A food supplier falsely marketed beef to Muslims around the world for years as meeting strict halal standards, exporting products that weren’t slaughtered in accordance with Islamic law, federal prosecutors allege in a lengthy fraud indictment.
Midamar Corp., based in Cedar Rapids, Iowa, denies the allegations that it sold at least $4.9 million in beef to customers in Malaysia, Kuwait, United Arab Emirates and elsewhere that did not follow the halal practices promised in its labeling and advertising.
Midamar and its directors, brothers Jalel and Yahya “Bill” Aossey, are charged with conspiring to make and use false statements and documents, sell misbranded meat and commit mail and wire fraud. Also indicted is another company the brothers operate, Islamic Services of America — one of the few organizations approved by Malaysia, Indonesia, Kuwait, Saudi Arabia and UAE to certify beef for import into their countries. The defendants are charged with 91 other counts of making false statements on export certificates, wire fraud and money laundering.
The brothers, ages 40 and 44, entered not guilty pleas to the charges and were released following an arraignment Monday at the federal courthouse in Cedar Rapids. Their father, Midamar founder William Aossey Jr., 73, pleaded not guilty to similar charges last week and watched Monday’s hearing with a company banker.
Attorney Michael Lahammer, who entered not guilty pleas on behalf of the corporations, said Midamar stands by its “stellar record” of delivering and exporting quality products for 40 years and would contest the charges.
He said the company believed it had fixed labeling infractions uncovered by inspectors in 2010, and would challenge the allegations of halal fraud on the grounds that they violate the U.S. constitution’s separation of church and state.
“The government has no right to regulate what is a religious matter,” he said.
Midamar, which remains in business, said in a statement that its slaughter methods have been vetted by halal auditors for decades.
“The allegations of halal fraud are due to a ‘one size fits all’ approach taken by the government authorities,” the company said.
Islamic Services of America said that it won’t allow “allegations, implications or inferences of any improprieties” to affect its operations. The companies are based at the same location and collectively have about 80 employees.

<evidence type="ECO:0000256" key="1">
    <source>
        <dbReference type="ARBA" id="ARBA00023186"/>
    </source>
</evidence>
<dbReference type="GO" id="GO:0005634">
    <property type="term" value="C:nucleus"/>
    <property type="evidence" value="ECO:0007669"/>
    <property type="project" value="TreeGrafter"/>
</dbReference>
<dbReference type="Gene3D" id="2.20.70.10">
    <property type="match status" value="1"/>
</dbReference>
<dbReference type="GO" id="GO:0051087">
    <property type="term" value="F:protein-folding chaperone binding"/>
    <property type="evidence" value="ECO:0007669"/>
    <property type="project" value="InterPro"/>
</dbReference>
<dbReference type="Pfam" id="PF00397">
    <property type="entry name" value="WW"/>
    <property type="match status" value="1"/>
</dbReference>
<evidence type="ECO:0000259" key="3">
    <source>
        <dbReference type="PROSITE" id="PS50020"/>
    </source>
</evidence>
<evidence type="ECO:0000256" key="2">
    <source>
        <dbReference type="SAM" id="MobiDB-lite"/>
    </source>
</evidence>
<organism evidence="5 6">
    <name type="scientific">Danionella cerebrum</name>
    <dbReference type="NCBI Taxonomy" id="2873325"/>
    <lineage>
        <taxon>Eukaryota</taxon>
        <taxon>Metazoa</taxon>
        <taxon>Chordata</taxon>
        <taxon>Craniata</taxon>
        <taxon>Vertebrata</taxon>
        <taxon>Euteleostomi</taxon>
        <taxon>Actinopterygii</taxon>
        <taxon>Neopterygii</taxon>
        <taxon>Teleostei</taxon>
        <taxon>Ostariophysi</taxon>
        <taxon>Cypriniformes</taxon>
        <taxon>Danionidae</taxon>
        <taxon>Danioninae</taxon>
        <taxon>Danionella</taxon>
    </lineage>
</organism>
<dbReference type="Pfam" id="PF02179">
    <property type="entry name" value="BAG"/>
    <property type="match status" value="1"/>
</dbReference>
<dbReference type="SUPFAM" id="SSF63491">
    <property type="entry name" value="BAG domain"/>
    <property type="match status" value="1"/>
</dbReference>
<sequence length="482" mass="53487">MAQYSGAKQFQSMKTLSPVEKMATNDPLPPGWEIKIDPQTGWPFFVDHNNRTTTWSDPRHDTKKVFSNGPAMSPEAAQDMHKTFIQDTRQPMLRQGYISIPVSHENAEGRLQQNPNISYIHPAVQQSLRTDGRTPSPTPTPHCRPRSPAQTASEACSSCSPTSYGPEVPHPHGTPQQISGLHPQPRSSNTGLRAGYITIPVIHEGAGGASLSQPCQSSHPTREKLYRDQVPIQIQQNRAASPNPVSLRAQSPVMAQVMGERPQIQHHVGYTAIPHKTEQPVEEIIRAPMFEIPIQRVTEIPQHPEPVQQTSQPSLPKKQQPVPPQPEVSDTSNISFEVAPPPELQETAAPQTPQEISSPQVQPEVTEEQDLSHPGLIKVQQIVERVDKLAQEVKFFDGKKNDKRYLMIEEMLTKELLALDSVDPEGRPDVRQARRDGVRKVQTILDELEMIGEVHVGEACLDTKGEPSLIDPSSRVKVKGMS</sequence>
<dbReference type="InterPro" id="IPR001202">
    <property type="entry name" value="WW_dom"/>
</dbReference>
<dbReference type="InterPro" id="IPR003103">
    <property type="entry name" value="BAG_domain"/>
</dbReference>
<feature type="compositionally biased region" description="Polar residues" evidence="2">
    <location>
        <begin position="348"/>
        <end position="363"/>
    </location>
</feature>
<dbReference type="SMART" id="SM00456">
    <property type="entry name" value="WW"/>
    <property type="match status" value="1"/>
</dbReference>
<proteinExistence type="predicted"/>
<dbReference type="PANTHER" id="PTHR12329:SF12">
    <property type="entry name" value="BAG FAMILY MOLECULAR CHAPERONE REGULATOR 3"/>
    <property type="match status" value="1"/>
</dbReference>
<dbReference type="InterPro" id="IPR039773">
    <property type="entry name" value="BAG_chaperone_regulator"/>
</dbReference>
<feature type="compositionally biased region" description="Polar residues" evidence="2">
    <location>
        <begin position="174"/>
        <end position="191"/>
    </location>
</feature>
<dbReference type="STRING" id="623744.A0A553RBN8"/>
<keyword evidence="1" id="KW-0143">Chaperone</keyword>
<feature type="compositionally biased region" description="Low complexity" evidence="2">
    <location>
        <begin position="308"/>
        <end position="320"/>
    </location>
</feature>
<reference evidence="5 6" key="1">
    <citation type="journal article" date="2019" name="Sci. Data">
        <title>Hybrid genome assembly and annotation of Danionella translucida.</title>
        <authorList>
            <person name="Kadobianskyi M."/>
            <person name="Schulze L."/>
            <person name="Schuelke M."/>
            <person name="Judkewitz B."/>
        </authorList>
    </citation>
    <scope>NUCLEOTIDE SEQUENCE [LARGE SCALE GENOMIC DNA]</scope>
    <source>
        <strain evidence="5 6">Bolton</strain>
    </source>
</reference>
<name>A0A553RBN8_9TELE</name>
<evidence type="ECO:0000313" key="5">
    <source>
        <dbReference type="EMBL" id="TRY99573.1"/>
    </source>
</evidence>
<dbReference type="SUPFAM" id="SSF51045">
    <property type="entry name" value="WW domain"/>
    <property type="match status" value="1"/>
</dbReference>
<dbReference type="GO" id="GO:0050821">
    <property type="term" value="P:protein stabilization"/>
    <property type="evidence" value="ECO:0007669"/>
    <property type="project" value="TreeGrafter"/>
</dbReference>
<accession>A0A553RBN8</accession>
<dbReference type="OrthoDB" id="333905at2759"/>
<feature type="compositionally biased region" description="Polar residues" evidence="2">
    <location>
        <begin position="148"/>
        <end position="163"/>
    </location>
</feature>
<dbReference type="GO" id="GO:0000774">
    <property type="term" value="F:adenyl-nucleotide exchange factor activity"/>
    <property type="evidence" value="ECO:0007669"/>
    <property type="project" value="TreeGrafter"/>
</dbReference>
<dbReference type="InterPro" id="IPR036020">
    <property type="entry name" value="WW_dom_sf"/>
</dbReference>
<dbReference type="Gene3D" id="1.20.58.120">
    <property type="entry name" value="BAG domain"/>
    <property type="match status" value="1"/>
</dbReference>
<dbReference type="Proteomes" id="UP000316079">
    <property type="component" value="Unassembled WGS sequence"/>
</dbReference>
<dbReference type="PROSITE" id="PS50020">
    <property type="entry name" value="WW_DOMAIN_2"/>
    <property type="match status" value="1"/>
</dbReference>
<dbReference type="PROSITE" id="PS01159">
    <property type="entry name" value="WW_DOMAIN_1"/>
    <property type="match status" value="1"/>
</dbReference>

The indictment alleges the companies repeatedly gave the false impression that beef products complied with import and United States Department of Agriculture requirements.
Midamar and Islamic Services of America told customers its cattle were slaughtered by hand by specially-trained Muslim slaughtermen who always recited prayer, the indictment alleges. Midamar also advertised that it did not use penetrative captive bolt stunning, a process commonly used in meatpacking in which an animal is killed when a steel rod is shot into its brain.
But Midamar’s primary beef supplier was a Windom, Minnesota, meatpacking plant that used bolt stunning to ensure all cattle slaughtered “were rendered senseless and were dead,” the indictment alleges. The plant, which wasn’t certified for export to Indonesia and Malaysia, often did not have Muslim slaughtermen present and didn’t recite the “Tasmia” prayer, the indictment says.
After the orders arrived in Cedar Rapids, employees removed federally-required labels showing the beef came from that plant with acetone or nail polish remover, the indictment says. Employees allegedly then put on fraudulent labels indicating the meat came from an Omaha plant that was certified to export to Malaysia and Indonesia. Midamar allegedly included the false representations about the source on export forms and certificates presented to and approved by the U.S. Department of Agriculture.
Syed Rasheeduddin Ahmed, president of the Muslim Consumer Group for Food Products, said many Muslims are apprehensive about meat products that claim to meet halal standards.
“This indictment will add to their suspicion,” he said. “Where can we buy? Which one is halal?”